Statechart machines are often associated with classes and use cases.
A statechart machine associated with a class usually represents the lifecycle of a typical instance of that class.
An operating system keeps a record of every running program. These records are instances of the process class:
Every Process object has a state property that has one of four values. This value can be changed by external events or by internal events. The changes and events are characterized by a statechart diagram:
A desktop window is an instance of a Window class:
Using the buttons in buttons in the upper right corner, users can change the size and location of the window according to the following statechart diagram:
There are two types of digital circuits: combinational circuits (no memory) and sequential (with memory). A simple example of a sequential circuit is a (mod-3) counter. It remembers a count which users can increment or decrement by one modulo three:
While combinational circuits are specified using truth tables, sequential circuits are specified using statechart diagrams:
A scanner is a little like a spell checker. Given a string s and a pattern p, it determines if the s matches p:
Of course the pattern can contain wildcards, quantifiers, and ranges. For example, the following pattern characterizes all numerals as strings that begin with an optional sign (+ or -), followed by one or more digits (0 – 9), followed by an optional fraction:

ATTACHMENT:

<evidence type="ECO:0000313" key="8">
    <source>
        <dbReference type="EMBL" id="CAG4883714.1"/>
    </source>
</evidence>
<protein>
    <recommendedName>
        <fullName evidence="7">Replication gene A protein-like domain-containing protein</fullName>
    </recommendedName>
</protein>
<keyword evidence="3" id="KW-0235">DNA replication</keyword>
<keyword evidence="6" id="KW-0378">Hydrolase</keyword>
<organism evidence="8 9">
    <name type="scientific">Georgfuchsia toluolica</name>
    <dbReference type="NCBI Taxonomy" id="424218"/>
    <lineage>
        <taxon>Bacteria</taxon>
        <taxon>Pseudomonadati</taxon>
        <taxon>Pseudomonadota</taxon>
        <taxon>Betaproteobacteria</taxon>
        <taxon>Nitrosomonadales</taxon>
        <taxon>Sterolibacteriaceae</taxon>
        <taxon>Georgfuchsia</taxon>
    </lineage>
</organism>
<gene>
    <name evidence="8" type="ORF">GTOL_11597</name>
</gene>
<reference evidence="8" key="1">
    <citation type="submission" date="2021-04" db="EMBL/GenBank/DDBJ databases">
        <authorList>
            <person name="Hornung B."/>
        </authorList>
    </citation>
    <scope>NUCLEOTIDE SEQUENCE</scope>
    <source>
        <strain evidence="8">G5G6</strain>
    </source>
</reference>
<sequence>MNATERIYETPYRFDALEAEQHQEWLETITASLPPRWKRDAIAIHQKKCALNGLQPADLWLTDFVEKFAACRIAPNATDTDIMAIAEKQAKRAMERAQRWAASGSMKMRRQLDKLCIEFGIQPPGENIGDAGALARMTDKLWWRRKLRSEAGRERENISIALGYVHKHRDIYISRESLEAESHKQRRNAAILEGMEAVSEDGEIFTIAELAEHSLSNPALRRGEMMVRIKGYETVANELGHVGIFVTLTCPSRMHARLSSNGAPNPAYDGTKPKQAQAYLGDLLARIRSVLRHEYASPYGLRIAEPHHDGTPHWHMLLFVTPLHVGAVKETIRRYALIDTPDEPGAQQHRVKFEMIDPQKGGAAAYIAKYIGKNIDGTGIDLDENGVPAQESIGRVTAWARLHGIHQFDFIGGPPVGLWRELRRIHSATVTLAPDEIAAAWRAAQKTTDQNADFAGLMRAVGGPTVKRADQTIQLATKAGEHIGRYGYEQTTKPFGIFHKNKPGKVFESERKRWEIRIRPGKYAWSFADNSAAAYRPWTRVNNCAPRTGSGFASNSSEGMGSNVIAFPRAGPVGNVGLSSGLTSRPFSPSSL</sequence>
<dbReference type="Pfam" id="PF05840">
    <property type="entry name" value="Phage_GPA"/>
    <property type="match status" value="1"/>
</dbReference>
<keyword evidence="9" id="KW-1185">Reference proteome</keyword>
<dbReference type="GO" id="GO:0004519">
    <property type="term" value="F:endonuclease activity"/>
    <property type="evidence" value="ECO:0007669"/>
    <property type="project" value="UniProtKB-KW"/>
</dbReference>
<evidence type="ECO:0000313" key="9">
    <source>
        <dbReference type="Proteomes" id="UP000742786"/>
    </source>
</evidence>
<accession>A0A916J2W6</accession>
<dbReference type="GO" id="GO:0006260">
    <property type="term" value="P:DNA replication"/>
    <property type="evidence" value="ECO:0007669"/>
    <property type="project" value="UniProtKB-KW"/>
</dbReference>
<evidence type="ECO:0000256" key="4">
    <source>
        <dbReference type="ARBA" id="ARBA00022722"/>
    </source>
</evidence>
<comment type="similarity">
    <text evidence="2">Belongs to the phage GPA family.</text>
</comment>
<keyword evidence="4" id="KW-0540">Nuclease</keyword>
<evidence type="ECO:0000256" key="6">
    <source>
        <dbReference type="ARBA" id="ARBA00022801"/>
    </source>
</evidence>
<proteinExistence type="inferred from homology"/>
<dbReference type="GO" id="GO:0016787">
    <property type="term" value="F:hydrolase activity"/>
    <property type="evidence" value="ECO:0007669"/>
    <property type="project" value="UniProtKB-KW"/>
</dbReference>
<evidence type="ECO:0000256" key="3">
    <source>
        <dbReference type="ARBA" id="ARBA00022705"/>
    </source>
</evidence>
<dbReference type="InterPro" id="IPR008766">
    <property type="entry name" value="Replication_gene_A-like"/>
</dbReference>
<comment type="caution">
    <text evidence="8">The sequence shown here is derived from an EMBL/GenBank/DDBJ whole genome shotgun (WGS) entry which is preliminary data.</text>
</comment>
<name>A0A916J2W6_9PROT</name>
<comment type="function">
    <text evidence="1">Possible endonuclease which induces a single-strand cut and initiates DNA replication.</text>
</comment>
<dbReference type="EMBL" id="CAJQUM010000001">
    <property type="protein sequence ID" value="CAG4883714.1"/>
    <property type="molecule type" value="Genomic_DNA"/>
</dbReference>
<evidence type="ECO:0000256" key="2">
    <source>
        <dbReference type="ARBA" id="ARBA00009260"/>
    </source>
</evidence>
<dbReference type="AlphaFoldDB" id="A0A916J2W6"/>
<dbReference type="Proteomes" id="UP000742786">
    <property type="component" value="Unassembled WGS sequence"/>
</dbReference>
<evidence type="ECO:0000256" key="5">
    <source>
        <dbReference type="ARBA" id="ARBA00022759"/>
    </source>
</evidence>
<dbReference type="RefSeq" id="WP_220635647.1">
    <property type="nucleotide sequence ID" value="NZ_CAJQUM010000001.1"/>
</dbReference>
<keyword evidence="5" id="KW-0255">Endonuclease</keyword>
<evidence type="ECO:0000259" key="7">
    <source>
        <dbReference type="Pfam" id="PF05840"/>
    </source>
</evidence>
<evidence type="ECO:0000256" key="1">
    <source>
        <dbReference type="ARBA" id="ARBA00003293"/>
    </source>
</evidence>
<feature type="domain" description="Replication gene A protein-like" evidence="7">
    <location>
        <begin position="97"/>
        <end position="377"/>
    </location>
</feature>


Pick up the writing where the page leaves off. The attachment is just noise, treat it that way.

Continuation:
numeral ::= (sign)?(digit)+(fraction)?
A fraction consists of a decimal point followed by one or more digits:
fraction ::= .(digit)+
Equipped with this pattern we can characterize the behavior of the scanner using a statechart diagram:
Notice that this diagram can be thought of as an activity diagram because the states correspond to internal activities.
A job processing system maintains a record of every job currently being processed. The state of a job indicates its current status. Insurance claims, college applications, loan applications, contracts, help desk tickets, and bug reports are all examples of jobs.
For example, an application processing center for a university maintains an object representing every application received through the university's web site:
Here's the typical lifecycle of an application. Notice that the transition to the verification states can happen in any order, but only after all three have been verified can we determine the final fate of the application: